Friday, June 15, 2012

Add Localized Help Files Maintaining Subfolder Hierarchy in XCode 4

One of my projects has localized help files for the app.  When the help was originally designed, it was put into subfolders for major help topics.  That didn't really cause any problems until I migrated it into XCode 4.  There it took a little bit of experimentation before I figured it out.

Basically I had to
  1. Click on the target
  2. Select File->Add Files to...
  3. Add the en.lproj/help directory and then make sure to Create folder references for any added folders
  4. Then, select the newly created blue help item in the project navigator and then click on the File->Add Files to.. for the other languages (e.g., es.lproj/help) etc.  If you try to do this by clicking on the target first (instead of the help item in the navigator) it'll cause a compiler error since it (apparently) tries to overwrite the subdirectories

Wednesday, April 25, 2012

WWDC 2012 - A Guide For Those That Can't Go

For those of us that didn't get WWDC tickets, I've decided to write up some tips to make us feel like we're there (based on my experience the last two years). So let's keep our chins up, eh? Here goes:


  1. Send me $1600.00. Part of WWDC's mystique is writing a large check for others to tell you what to do. This is a necessary step. Make sure you do it.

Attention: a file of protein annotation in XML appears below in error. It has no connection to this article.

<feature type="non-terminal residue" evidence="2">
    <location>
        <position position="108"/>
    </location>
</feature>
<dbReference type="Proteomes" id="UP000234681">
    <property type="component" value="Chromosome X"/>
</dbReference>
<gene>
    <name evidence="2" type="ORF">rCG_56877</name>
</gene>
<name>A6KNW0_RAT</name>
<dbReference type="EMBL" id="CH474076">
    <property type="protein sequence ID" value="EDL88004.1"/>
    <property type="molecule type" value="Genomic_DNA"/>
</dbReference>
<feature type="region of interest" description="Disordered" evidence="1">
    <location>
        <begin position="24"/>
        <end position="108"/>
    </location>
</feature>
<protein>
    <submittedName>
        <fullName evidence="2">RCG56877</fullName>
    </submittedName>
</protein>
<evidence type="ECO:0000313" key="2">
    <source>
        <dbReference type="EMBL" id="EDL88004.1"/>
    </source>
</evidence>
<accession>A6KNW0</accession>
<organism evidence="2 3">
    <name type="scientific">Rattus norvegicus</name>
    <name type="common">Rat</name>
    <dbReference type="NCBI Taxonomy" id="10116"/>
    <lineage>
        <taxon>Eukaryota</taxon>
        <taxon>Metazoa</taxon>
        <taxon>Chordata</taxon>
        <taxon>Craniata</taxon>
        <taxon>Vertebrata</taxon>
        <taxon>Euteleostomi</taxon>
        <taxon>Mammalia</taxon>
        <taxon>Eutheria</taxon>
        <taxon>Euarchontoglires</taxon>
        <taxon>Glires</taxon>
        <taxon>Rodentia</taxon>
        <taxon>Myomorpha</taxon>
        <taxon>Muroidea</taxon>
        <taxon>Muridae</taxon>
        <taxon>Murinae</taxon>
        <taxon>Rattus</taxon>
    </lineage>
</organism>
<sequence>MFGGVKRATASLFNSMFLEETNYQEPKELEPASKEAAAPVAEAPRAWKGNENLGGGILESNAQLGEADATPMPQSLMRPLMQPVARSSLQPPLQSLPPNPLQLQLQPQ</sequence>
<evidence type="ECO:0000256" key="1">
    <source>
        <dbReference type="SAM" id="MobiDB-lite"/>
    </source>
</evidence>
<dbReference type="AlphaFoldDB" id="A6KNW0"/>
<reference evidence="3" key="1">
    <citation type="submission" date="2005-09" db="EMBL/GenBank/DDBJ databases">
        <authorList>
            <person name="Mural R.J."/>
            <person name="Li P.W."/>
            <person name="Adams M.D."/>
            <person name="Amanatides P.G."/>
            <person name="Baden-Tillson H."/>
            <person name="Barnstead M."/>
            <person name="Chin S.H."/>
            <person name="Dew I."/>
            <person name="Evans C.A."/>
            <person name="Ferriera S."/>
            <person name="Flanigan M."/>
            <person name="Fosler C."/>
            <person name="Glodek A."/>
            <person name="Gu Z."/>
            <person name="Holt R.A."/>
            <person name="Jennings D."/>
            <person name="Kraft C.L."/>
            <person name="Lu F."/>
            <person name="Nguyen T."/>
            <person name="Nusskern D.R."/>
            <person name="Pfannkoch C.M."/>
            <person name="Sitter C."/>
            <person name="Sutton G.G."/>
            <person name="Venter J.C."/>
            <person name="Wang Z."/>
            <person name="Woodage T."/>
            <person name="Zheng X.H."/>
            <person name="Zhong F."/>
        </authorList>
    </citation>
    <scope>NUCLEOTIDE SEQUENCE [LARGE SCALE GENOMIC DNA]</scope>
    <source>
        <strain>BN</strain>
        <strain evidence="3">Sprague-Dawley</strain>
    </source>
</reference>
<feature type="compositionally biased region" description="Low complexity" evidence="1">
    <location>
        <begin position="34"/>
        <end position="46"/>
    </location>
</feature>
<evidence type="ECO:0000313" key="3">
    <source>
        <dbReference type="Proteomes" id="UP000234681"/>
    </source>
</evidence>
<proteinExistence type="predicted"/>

2. Register. Have your S.O. misspell your name on a small piece of paper and attach it with a shoestring. Write WWDC 2012 on a piece of clothing (jacket, t-shirt) and wear it EVERYWHERE for the next five days.


  3. Form a single file line outside of your house (you may need to draw on kids, pets, etc). This will simulate the early gathering of dedicated engineers outside of Moscone before the keynote speech. While Tim Cook might not be as big of a draw as Steve was (RIP Steve), you may still want to get in line no later than 11PM the night before; you'll want to be able to sit up front.

    If you can get a neighbor to walk down your "line" and offer you magazines no one reads, that would be ideal.

  4. Once inside Moscone (your house) walk into a small closet filled with clothes, lukewarm coffee, a few bagel fragments and a banana. This represents the "pre-keynote" activity where everyone is standing in the grand hallways. It does get a little tight. Stand there until you get tired, and then sit down and pull out your laptop. Complain about the Wifi.
  5. After 50 minutes or so, get up and walk out of the closet and go upstairs for the keynote. Hurry and find a seat. Stragglers will need to stay downstairs in "the overflow room" since the ballroom will be filled.
  6. When the keynote starts, you may find yourself clapping for no particular reason. Write something clever on your iPad and hold it over your head. Smile a lot. You're at WWDC!!!


  7. Go downstairs. Form a line in front of a table with 5000 boxes of food. After 15 minutes, grab a box of food and attempt to find a seat. Sit on the floor if there are no tables. You can get a drink but, for maximum realism, you should only stock Diet Sprite.


  8. Pick a session and form a line outside your den.

    Uh oh. You're turned away at the door; this session is full. Stand in line outside your bedroom instead. Listen to a session talking about hardware optimization on the Newton. It's okay to leave early.